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Shin A, Xu H, Imperiale TF. The Prevalence, Humanistic Burden, and Health Care Impact of Irritable Bowel Syndrome Among United States Veterans. Clinical gastroenterology and hepatology : the official clinical practice journal of the American Gastroenterological Association. 2023 Apr 1; 21(4):1061-1069.e1.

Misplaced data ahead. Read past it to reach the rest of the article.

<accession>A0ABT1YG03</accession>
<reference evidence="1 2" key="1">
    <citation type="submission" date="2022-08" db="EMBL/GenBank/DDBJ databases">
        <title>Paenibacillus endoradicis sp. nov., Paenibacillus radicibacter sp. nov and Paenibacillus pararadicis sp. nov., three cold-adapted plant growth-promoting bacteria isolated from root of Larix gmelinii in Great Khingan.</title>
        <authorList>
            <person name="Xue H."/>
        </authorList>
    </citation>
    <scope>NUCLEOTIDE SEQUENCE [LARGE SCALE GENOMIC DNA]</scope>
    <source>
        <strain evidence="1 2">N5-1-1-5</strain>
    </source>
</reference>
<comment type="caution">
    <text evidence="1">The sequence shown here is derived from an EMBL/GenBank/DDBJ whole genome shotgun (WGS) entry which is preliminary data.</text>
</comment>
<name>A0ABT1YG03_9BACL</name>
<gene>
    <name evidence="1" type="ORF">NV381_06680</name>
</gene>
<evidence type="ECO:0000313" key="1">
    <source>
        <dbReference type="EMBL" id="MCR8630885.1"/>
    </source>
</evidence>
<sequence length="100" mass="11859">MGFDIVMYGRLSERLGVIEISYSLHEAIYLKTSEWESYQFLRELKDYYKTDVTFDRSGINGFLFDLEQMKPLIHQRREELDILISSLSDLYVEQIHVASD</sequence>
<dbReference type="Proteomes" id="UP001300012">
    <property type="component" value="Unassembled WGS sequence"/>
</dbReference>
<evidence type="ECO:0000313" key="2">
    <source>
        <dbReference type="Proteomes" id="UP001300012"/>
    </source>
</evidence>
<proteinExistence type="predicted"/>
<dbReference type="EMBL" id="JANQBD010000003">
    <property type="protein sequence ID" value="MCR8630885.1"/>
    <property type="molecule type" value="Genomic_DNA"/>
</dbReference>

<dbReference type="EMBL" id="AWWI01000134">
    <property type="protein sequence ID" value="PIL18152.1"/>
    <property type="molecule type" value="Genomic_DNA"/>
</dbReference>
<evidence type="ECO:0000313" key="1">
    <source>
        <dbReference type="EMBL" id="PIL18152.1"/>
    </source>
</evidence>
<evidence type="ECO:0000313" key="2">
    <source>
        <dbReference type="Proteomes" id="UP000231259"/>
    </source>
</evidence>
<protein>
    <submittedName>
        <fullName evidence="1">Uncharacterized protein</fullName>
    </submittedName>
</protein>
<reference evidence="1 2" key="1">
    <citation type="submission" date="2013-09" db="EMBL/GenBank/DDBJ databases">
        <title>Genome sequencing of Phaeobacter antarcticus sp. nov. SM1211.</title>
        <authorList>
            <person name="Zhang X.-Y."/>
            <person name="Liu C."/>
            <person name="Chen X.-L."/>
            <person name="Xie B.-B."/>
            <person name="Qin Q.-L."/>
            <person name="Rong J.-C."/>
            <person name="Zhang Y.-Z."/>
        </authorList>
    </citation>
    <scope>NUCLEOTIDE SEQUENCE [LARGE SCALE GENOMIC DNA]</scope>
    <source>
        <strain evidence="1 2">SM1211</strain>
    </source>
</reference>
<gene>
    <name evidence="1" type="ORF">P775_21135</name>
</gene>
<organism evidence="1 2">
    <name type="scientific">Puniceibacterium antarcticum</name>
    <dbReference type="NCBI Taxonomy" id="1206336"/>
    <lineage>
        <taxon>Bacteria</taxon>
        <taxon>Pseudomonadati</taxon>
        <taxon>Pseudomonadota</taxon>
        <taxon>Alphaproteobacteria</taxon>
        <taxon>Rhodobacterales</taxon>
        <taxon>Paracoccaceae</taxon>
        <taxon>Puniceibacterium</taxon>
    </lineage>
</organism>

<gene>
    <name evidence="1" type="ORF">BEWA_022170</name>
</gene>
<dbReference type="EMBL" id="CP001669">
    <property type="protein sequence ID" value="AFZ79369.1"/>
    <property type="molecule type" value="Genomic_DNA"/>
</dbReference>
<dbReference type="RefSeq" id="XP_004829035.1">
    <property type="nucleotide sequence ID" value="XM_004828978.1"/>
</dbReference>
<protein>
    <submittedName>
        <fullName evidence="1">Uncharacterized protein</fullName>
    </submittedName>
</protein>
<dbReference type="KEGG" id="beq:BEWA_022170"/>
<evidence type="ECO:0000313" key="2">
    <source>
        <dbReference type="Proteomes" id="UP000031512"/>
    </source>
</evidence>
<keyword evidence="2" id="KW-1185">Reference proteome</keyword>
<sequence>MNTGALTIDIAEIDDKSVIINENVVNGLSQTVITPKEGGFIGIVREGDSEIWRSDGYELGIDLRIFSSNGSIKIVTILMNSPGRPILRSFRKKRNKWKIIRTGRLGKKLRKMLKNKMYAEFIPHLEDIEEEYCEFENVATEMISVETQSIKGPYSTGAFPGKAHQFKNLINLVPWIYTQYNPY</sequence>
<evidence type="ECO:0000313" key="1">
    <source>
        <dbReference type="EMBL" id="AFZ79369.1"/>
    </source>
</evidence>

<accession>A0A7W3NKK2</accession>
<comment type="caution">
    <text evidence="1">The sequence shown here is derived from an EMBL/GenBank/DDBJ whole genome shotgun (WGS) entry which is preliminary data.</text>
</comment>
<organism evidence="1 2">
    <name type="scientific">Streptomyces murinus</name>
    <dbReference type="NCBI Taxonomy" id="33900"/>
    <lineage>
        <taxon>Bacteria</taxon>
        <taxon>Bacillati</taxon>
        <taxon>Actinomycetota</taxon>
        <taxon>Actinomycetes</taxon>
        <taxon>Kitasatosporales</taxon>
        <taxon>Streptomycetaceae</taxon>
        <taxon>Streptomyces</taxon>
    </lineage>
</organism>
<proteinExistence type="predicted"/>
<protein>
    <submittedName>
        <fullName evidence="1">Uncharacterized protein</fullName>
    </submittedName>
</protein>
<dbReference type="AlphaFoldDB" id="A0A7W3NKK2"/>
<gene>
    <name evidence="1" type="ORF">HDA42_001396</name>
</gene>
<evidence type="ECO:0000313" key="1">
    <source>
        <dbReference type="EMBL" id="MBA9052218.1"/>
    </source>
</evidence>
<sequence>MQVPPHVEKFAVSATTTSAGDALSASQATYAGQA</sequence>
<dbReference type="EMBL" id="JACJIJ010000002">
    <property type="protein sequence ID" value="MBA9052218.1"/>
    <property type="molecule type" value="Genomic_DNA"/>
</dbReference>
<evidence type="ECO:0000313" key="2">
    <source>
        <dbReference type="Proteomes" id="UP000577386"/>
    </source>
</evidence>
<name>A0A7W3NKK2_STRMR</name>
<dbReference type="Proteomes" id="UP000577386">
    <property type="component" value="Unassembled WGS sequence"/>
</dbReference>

BACKGROUND and AIMS: Irritable bowel syndrome (IBS) in veterans is understudied. This study sought to investigate (1) prevalence of IBS; (2) phenotypic, environmental, and psychosocial factors associated with IBS; and (3) associations of IBS with health-related quality of life and health care use. METHODS: From June 2018 to April 2020, we invited veterans to complete the Rome IV IBS questionnaire; Short Form-12; posttraumatic stress disorder (PTSD) checklist; Hospital Anxiety and Depression Scale; and questionnaires on general health, antibiotic use, infectious enteritis (IE), and health care use. RESULTS: Among 858 veteran respondents, 244 (28.4%) met Rome IV IBS criteria (47.5% IBS with diarrhea, 16.8% IBS with constipation, 33.6% mixed IBS). IBS was associated with greater anxiety and depression and lower quality of life (all P < .001). Provisional PTSD, IE, and bowel problems after antibiotics were more common in IBS (all P < .001) as were multiple doctor visits (P < .01) and hospitalizations (P = .04). Comparisons across non-IBS and IBS subgroups revealed overall associations of psychological comorbidities (P < .01), multiple doctor visits (P < .01), hospitalizations (P = .03), IE (P < .01), and bowel problems after IE (P = .03) or antibiotics (P < .01) with subgroup. Highest anxiety and depression scores, PTSD, multiple doctor visits, hospitalizations, and bowel problems after IE were observed in IBS with constipation. In adjusted analyses, IBS was associated (all P < .001) with anxiety (odds ratio [OR], 3.47), depression (OR, 2.88), lower quality of life, PTSD (OR, 3.09), IE (OR, 4.44), bowel problems after antibiotics (OR, 1.84), multiple doctor visits (OR, 2.08), and hospitalizations (OR, 1.78). CONCLUSIONS: IBS is prevalent among veterans and has a measurable impact on individuals and health care resources. Veterans with IBS may experience significant psychological impairment.